In his last official action on the case, Kinkeade expressed skepticism about the two states’ investigations into whether the company’s climate record amounted to fraud.
“I have a different view of this case than Judge Kinkeade,” Caproni said after listening to Exxon’s lawyers explain why they think their case against the attorneys general should proceed.
WASHINGTON, D.C.—Tens of thousands of science supporters streamed through a steady rain to rally at the foot of the Washington Monument Saturday to demonstrate their support for policies grounded in science, including climate change action.
As they stood in long lines to pass through security gates onto the grassy mall just south of the White House, the demonstrators talked about deep discomfort with the policies of the Trump administration.
They said they were alarmed not only by the administration’s overt denial of mainstream climate science, but by what they saw as a disrespect for the fundamental values of science and its contribution to society.
The marchers came from practically every branch of science, from the most familiar to the most obscure.
The March for Science, which attracted support from many of the nation’s most prestigious institutions, occurred on Earth Day and kicks off a week of teach-ins, demonstrations and other grassroots activism culminating in the People’s Climate March on April 29, which is expected to draw even bigger crowds.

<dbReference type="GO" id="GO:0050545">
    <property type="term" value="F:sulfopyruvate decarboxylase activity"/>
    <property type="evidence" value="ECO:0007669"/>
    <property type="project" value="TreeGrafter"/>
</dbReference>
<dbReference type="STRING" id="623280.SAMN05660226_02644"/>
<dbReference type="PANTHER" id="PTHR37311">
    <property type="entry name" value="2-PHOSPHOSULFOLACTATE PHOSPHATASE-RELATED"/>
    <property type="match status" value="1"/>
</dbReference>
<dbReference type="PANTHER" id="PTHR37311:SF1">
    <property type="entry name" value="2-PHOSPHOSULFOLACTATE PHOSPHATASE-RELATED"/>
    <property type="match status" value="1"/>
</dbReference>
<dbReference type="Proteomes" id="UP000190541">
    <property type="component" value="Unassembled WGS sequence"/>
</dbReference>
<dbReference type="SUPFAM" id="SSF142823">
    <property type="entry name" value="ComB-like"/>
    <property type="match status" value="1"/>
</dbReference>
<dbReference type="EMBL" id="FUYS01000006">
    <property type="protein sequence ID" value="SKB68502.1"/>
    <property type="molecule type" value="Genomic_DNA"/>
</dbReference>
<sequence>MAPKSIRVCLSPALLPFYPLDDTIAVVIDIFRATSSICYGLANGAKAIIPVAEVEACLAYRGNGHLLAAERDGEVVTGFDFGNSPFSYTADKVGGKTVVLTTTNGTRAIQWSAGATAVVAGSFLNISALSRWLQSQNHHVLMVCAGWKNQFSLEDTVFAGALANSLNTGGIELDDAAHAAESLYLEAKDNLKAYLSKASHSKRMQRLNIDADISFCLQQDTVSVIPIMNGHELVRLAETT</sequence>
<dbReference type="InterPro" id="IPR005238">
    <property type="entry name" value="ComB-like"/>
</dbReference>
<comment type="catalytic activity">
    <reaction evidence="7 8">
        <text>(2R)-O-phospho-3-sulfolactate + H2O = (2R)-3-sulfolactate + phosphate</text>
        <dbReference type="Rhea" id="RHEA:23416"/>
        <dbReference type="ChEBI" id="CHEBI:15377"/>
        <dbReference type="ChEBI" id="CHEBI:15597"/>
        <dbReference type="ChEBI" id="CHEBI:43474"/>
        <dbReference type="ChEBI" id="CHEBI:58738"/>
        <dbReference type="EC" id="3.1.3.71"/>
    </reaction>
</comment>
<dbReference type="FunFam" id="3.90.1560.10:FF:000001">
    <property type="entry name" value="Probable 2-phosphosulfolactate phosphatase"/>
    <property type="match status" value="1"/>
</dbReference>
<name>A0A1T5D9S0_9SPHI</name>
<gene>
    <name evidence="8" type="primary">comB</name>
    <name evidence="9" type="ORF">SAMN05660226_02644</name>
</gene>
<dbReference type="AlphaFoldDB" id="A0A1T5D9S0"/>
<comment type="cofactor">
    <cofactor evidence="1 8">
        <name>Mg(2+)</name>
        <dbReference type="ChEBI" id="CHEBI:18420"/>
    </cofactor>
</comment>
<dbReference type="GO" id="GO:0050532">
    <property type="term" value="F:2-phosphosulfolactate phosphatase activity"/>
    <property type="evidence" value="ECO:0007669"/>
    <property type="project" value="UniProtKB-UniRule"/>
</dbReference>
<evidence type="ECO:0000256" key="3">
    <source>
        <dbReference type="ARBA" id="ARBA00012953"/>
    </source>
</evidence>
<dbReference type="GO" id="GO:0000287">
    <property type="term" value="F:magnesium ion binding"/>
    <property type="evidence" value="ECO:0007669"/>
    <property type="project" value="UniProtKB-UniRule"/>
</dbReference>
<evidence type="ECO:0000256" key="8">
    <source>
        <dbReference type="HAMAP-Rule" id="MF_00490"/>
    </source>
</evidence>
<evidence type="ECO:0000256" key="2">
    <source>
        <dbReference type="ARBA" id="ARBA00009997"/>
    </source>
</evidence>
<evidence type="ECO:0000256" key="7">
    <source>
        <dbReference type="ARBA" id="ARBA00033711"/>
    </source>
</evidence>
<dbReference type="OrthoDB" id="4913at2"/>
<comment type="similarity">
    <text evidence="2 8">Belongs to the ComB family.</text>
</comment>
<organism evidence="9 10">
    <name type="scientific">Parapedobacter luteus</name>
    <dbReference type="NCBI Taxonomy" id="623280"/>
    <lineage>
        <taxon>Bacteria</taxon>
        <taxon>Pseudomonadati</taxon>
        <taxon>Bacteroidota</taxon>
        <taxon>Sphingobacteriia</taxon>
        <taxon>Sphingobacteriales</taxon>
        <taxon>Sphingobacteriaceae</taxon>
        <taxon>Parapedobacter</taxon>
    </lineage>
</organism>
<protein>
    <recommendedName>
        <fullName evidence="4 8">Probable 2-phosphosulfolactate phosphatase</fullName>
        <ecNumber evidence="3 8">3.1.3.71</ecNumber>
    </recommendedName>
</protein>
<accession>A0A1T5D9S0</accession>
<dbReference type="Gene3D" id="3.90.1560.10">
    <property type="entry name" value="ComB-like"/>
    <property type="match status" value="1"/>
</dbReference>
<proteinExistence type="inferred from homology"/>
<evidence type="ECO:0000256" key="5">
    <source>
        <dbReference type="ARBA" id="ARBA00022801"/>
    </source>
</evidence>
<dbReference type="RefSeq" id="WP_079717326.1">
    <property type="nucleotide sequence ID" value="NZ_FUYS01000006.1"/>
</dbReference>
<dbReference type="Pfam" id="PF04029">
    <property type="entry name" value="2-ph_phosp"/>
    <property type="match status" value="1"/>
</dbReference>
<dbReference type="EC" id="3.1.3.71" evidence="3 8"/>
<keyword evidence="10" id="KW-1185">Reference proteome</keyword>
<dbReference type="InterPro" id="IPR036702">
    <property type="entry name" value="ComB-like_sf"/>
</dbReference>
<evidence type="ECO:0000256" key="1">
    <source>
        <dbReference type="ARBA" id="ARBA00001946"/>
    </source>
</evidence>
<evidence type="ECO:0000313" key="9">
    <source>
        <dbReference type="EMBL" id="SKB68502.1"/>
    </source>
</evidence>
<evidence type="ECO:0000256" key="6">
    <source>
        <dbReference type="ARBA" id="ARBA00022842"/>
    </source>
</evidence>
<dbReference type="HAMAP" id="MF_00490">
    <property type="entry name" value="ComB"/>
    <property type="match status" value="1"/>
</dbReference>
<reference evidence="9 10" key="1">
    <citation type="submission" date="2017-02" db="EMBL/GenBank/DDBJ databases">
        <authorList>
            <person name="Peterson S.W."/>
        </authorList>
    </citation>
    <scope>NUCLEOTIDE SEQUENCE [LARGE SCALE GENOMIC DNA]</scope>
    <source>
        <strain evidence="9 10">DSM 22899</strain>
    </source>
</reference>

POTENT CORONAL HOLE TURNS TOWARD EARTH: A large hole in the sun’s atmosphere is turning toward Earth, and it is spewing a stream of fast-moving solar wind toward our planet. NASA’s Solar Dynamics Observatory photographed the giant fissure on April 21st:
This is a “coronal hole” (CH) — a vast region where the sun’s magnetic field opens up and allows solar wind to escape. Gaseous material flowing from this coronal hole is expected to reach our planet on April 23rd or 24th and could spark moderately-strong G2-class geomagnetic storms. NOAA forecasters say the odds of a magnetic storm is 75%.
We’ve seen this coronal hole before. On March 27th it lashed Earth’s magnetic field with a fast-moving stream that ignited intense auroras around both of Earth’s poles. The coronal hole is potent because it is spewing solar wind threaded with “negative polarity” magnetic fields. Such fields do a good job connecting to Earth’s magnetosphere and energizing geomagnetic storms.
@ SPACE WEATHER
One of the most eagerly anticipated exhibitions this year is the New York Botanical Garden’s CHIHULY — featuring glass installations by living legend Dale Chihuly, whose organic forms have been showcased around the world (in 1996, Chihuly’s they were rigged over the canals of Venice). The stunning show opens Saturday, April 22nd.
Chihuly has pushed the boundaries of glassblowing for decades, and this show, essentially a Chihuly career retrospective set for the outdoors, shows 40 years of glass work that was made in studios around the globe. Chihuly, who just turned 75 years old, studied interior design and weaving in college before eventually devoting himself to glass. He received a full-ride scholarship to the University of Wisconsin’s glass art program (the first such program in the nation) in 1966, and won a Fulbright scholarship to study with Venetian glassblowers in 1968.
Lots of pics @ THE GOTHAMIST